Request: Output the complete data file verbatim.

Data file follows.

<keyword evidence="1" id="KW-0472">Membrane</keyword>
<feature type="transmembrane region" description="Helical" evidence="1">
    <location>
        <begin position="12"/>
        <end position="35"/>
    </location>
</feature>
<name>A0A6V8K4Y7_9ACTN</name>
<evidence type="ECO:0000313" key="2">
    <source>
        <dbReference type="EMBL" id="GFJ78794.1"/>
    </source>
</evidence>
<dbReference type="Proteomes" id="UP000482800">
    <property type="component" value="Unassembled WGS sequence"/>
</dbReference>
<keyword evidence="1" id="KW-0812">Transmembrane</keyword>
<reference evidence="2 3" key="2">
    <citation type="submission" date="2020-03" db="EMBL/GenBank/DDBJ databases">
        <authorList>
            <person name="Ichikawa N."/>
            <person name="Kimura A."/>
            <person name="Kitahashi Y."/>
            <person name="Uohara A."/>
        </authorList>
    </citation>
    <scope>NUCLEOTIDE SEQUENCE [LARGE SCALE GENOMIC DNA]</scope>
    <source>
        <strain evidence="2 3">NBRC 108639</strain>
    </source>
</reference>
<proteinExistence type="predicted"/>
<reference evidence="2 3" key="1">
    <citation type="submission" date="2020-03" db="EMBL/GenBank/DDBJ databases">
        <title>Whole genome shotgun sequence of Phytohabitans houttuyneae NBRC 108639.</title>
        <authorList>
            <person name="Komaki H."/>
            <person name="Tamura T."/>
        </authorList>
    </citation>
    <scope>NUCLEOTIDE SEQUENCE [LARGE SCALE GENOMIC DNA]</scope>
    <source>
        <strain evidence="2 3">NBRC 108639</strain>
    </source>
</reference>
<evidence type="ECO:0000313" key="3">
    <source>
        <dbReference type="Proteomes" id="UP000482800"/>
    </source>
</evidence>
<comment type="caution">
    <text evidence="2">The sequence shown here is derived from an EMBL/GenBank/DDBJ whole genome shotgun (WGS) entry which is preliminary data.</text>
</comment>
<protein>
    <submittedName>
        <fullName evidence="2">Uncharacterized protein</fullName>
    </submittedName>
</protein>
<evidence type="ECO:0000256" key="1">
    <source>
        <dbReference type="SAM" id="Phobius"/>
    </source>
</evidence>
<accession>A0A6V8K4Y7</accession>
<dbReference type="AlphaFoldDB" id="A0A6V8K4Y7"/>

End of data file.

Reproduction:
<keyword evidence="1" id="KW-0472">Membrane</keyword>
<feature type="transmembrane region" description="Helical" evidence="1">
    <location>
        <begin position="12"/>
        <end position="35"/>
    </location>
</feature>
<name>A0A6V8K4Y7_9ACTN</name>
<evidence type="ECO:0000313" key="2">
    <source>
        <dbReference type="EMBL" id="GFJ78794.1"/>
    </source>
</evidence>
<dbReference type="Proteomes" id="UP000482800">
    <property type="component" value="Unassembled WGS sequence"/>
</dbReference>
<keyword evidence="1" id="KW-0812">Transmembrane</keyword>
<reference evidence="2 3" key="2">
    <citation type="submission" date="2020-03" db="EMBL/GenBank/DDBJ databases">
        <authorList>
            <person name="Ichikawa N."/>
            <person name="Kimura A."/>
            <person name="Kitahashi Y."/>
            <person name="Uohara A."/>
        </authorList>
    </citation>
    <scope>NUCLEOTIDE SEQUENCE [LARGE SCALE GENOMIC DNA]</scope>
    <source>
        <strain evidence="2 3">NBRC 108639</strain>
    </source>
</reference>
<proteinExistence type="predicted"/>
<reference evidence="2 3" key="1">
    <citation type="submission" date="2020-03" db="EMBL/GenBank/DDBJ databases">
        <title>Whole genome shotgun sequence of Phytohabitans houttuyneae NBRC 108639.</title>
        <authorList>
            <person name="Komaki H."/>
            <person name="Tamura T."/>
        </authorList>
    </citation>
    <scope>NUCLEOTIDE SEQUENCE [LARGE SCALE GENOMIC DNA]</scope>
    <source>
        <strain evidence="2 3">NBRC 108639</strain>
    </source>
</reference>
<evidence type="ECO:0000313" key="3">
    <source>
        <dbReference type="Proteomes" id="UP000482800"/>
    </source>
</evidence>
<comment type="caution">
    <text evidence="2">The sequence shown here is derived from an EMBL/GenBank/DDBJ whole genome shotgun (WGS) entry which is preliminary data.</text>
</comment>
<protein>
    <submittedName>
        <fullName evidence="2">Uncharacterized protein</fullName>
    </submittedName>
</protein>
<evidence type="ECO:0000256" key="1">
    <source>
        <dbReference type="SAM" id="Phobius"/>
    </source>
</evidence>
<accession>A0A6V8K4Y7</accession>
<dbReference type="AlphaFoldDB" id="A0A6V8K4Y7"/>